I’ll try to read this kanji

Pacerier

Senior Member
English / Chinese
hey thanks a lot for the clarification.

Anyway, does both of these sentences mean “I’ll try to read this kanji”:

(1) この漢字を読んでみる

(2) この漢字を読もうとする
 
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  • Ototsan

    Senior Member
    Japanese
    hey thanks a lot for the clarification.

    Anyway, does both of these sentences mean “I’ll try to read this kanji”:

    (1) この漢字を読んでみる

    (2) この漢字を読もうとする
    I prefer (1). I can't explain why, but (2) sounds like a semantically incomplete clause. I would accept (2) if it occurred, for example, before と 'when': この漢字を読もうとすると 'When trying to read this kanji, ...'.
     

    Pacerier

    Senior Member
    English / Chinese
    will it be ok if i do not use plain form as such: この漢字を読もうとしました, or does it still sound odd?
     

    Ototsan

    Senior Member
    Japanese
    will it be ok if i do not use plain form as such: この漢字を読もうとしました, or does it still sound odd?
    Perfect! I didn't notice this option.

    If I may add a comment, 読んでみました implies that you actually read it, but 読もうとしました implies that you just attempted to read it, i.e. the listner doesn't know whether your attempt was successful or not.
     

    Pacerier

    Senior Member
    English / Chinese
    thanks for the info, btw if you are going to say "i'll try to read this kanji", or something like that, which option will you choose:
    (1) 読もうとします
    (2) 読んでみます
    (3) others..
     

    rukiak

    Senior Member
    japanese
    thanks for the info, btw if you are going to say "i'll try to read this kanji", or something like that, which option will you choose:
    (1) 読もうとします
    (2) 読んでみます
    (3) others..
    In case you are to say the phrase to someone, (2) is appropriate.
    If you say the phrase just to yourself, you should say "読もう" like "この漢字を読もう".
     

    Ototsan

    Senior Member
    Japanese
    thanks for the info, btw if you are going to say "i'll try to read this kanji", or something like that, which option will you choose:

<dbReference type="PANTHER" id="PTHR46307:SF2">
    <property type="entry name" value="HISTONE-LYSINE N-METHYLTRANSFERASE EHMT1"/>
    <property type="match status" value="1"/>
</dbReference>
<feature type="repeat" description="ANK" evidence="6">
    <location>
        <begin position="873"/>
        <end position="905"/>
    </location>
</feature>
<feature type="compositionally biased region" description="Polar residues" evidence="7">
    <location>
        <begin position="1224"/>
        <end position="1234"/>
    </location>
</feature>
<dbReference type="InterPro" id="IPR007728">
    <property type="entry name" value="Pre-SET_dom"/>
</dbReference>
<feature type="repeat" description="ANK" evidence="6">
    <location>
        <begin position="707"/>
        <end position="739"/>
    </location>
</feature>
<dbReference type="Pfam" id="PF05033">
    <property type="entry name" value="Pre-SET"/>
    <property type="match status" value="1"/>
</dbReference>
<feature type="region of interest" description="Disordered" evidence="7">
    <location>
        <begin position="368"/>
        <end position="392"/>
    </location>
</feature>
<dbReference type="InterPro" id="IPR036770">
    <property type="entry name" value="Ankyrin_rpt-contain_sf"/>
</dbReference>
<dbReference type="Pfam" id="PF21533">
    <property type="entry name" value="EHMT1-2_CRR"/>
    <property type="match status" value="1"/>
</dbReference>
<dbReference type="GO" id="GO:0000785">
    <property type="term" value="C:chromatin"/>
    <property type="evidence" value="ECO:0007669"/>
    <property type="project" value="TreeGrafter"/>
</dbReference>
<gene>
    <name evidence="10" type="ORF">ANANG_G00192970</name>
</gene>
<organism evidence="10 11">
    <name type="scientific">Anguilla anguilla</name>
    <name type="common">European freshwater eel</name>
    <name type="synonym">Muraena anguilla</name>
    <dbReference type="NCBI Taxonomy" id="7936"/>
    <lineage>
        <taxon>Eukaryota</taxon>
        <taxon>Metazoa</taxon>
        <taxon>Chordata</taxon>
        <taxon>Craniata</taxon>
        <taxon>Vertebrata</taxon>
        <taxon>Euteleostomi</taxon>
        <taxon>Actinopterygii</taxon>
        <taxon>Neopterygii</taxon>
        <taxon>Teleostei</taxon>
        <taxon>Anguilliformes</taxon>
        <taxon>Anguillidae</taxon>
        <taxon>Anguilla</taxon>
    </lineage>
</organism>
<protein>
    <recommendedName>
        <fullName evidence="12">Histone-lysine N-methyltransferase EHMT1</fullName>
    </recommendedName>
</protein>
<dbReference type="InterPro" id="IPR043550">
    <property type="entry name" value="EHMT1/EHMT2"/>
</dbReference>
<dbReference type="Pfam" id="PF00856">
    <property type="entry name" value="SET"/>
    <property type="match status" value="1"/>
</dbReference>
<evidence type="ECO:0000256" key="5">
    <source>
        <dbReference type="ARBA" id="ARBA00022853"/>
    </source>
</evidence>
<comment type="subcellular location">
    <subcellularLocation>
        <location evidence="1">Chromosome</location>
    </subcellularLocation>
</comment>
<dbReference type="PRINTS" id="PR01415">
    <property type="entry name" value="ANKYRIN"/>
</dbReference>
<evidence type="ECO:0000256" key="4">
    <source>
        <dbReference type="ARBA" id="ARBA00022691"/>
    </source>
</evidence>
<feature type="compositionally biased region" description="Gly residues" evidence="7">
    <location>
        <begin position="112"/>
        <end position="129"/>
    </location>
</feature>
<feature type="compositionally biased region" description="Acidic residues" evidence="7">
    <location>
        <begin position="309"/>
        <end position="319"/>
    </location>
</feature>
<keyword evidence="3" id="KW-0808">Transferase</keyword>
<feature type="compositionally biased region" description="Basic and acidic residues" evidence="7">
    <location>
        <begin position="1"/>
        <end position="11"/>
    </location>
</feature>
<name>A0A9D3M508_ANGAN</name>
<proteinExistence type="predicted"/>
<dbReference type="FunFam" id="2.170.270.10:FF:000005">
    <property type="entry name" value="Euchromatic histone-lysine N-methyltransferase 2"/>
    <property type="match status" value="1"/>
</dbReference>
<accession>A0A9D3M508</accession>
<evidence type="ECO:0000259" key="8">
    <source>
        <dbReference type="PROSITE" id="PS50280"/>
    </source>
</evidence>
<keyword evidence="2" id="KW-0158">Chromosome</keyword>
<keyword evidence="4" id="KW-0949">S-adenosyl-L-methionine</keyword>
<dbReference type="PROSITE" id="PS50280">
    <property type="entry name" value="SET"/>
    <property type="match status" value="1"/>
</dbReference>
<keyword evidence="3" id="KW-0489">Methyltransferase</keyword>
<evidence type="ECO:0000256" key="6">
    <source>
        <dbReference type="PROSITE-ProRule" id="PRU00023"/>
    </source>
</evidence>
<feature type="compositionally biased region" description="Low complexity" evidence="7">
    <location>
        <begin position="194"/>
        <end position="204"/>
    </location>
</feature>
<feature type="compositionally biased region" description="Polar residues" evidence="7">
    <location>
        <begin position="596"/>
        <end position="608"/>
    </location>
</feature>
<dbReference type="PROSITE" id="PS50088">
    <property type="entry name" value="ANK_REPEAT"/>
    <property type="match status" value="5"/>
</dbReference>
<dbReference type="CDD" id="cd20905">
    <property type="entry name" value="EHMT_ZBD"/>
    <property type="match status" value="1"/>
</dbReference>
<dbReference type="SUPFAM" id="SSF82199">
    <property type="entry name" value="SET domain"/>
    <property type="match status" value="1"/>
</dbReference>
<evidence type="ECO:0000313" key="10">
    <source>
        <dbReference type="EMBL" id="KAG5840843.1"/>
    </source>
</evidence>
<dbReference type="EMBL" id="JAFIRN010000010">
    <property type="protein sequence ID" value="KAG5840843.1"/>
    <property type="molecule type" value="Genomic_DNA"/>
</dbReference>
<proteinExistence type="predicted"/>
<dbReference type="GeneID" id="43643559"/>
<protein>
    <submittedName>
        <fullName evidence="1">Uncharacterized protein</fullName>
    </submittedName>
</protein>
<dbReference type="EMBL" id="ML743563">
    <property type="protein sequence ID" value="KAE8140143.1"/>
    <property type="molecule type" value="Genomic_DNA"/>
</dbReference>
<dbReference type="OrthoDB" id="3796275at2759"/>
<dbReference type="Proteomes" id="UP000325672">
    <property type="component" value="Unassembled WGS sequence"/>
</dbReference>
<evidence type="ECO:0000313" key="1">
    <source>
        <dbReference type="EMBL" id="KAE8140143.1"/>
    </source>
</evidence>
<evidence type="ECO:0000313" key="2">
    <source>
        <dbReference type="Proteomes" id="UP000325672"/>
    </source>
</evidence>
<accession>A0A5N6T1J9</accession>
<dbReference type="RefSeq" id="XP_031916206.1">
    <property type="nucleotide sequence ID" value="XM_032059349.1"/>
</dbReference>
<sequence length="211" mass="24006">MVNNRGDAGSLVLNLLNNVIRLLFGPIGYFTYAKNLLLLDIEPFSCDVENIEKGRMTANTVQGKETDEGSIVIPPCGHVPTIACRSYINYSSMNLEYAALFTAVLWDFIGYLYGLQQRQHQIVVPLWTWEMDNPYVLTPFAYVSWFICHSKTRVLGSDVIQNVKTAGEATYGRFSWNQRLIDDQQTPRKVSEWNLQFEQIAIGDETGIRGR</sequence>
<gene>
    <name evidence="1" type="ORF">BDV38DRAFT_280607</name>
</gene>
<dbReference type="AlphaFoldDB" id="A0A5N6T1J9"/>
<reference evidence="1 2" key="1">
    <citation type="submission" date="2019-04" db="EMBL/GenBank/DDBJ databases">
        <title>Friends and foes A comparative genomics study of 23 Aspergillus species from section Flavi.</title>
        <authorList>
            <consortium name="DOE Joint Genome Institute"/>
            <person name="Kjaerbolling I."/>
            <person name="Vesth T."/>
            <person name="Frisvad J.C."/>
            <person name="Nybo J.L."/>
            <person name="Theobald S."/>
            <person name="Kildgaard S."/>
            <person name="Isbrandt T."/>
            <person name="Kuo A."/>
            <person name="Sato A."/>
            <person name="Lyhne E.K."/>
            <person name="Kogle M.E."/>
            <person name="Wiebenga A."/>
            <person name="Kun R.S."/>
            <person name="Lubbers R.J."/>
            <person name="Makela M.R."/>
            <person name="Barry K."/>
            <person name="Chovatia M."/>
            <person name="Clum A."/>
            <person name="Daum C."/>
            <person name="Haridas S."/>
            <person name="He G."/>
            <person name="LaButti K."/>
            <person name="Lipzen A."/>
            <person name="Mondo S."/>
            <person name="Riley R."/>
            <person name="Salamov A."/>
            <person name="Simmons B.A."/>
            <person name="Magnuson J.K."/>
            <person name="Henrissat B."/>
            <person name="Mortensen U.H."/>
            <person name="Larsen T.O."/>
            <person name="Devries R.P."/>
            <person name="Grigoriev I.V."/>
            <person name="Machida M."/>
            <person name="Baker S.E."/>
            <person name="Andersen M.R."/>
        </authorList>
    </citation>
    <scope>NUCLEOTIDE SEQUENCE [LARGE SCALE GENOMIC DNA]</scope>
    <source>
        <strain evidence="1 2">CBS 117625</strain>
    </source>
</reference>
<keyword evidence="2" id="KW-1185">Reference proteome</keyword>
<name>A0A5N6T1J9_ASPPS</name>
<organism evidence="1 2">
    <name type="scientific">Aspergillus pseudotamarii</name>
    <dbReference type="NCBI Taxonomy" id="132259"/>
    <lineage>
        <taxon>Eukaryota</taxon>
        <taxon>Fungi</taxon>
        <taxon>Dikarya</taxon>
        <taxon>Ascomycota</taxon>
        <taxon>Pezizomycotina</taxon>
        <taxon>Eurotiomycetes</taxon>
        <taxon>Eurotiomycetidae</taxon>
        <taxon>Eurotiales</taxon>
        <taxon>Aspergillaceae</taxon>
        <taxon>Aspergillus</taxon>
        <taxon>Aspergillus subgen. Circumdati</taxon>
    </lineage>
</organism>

(1) 読もうとします
    (2) 読んでみます
    (3) others..
    (2).

    (1) is odd. After all, it's a ます-verson of 読もうとする.

    (3) 読んでみるとするか
    読んでみようかな

    Japanese is rich in sentence-final expressions, you know.
     

    Pacerier

    Senior Member
    English / Chinese
    hey's sry i don't really understand the example 読んでみるとするか, does it mean "i will try to try read".

    also, meaning-wise, what will be the difference between この漢字を読んでみる and この漢字を読もうとす?
     

    Ototsan

    Senior Member
    Japanese
    hey's sry i don't really understand the example 読んでみるとするか, does it mean "i will try to try read".

    also, meaning-wise, what will be the difference between この漢字を読んでみる and この漢字を読もうとす?
    Answer for Q1: Yes.

    Answer for Q2:
    You mean この漢字を読もうとする instead of この漢字を読もうとす? Please read my earlier posting in which I stated:

    > 読んでみました implies that you actually read it, but 読もうとしました implies that you just attempted to read it, i.e. the listener doesn't know whether your attempt was successful or not.

    Because both 読んでみる and 読もうとする are 'infinitival' expressions, let me compare 読んでみると and 読もうとすると: 読んでみると means 'when I did read it (on trial), ...', but 読もうとすると means 'when I attempt(ed) to (start to) read it, ...'. So in the latter case, you don't tell me about the come but I usually understand that you stop(ped) short of reading it.
     

    Pacerier

    Senior Member
    English / Chinese
    So in the latter case, you don't tell me about the come but I usually understand that you stop(ped) short of reading it.
    sry let me rephrase to see if i understand it correctly. does it mean that when we use 読もうとすると, it implicitly gives the listener the impression that "I actually only attempted, I didn't really read it". If this is the case, when I really did read it i should be using 読んでみると instead of 読もうとすると right?
     

    Ototsan

    Senior Member
    Japanese
    Yes.

    For example, 読もうとすると,いつも邪魔がはいる(はいった), but 読んでみると,結構面白かった

    In the first case, you can't/couldn't even start to read it, whereas in the latter, you can't possibly find it interesting without reading it.
     

    Pacerier

    Senior Member
    English / Chinese
    cool, thanks for the example. anyway i was wondering what may be the difference between 読もうとすると,いつも邪魔がはいった and 読もうとすると,いつも邪魔がはいる? In past tense, does it mean <in the past i've always had difficulty reading but now im Ok> and in the present tense, does it mean this: <in the past, and even now, i've always had difficulty reading>
     
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